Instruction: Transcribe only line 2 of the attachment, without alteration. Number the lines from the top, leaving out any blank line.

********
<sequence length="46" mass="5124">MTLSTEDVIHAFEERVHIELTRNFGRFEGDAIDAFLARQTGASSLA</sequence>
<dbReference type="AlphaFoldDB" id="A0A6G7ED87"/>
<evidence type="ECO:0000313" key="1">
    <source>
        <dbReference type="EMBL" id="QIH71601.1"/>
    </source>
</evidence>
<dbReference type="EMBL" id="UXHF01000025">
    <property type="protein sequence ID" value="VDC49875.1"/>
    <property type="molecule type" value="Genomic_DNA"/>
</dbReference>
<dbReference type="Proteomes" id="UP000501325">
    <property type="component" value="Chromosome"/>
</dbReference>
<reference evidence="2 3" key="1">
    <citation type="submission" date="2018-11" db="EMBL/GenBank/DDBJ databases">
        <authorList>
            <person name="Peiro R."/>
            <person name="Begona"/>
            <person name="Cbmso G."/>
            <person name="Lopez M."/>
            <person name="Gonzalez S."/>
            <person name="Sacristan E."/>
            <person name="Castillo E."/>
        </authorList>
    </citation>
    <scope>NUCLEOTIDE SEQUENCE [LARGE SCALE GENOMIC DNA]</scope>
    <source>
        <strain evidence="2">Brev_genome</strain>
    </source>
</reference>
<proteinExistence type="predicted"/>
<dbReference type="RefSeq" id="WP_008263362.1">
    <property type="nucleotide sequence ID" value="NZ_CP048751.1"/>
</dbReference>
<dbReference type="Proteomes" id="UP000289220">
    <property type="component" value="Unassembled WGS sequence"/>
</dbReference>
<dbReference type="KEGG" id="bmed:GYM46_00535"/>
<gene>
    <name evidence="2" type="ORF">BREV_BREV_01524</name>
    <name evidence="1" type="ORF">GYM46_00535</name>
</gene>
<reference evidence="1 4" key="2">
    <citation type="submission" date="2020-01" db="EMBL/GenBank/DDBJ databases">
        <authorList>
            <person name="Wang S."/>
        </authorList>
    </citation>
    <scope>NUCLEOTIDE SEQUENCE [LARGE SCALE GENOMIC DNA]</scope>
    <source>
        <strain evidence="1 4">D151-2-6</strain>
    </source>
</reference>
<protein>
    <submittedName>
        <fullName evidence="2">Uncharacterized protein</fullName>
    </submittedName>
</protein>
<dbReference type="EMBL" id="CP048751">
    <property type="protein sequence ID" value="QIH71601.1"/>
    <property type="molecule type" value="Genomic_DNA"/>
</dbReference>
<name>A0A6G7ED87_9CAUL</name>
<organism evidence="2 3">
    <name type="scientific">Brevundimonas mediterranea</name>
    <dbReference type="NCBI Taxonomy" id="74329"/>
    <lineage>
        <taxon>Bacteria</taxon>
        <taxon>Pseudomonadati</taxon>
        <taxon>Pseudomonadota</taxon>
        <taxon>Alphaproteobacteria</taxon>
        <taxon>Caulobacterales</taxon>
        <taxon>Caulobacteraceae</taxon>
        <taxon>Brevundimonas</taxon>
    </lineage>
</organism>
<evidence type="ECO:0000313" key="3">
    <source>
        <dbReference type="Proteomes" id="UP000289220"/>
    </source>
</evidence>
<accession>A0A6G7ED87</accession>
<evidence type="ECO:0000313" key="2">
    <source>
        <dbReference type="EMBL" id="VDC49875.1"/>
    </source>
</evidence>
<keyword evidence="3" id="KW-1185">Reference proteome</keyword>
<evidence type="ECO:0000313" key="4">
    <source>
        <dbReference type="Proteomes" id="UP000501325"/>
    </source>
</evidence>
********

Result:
<dbReference type="AlphaFoldDB" id="A0A6G7ED87"/>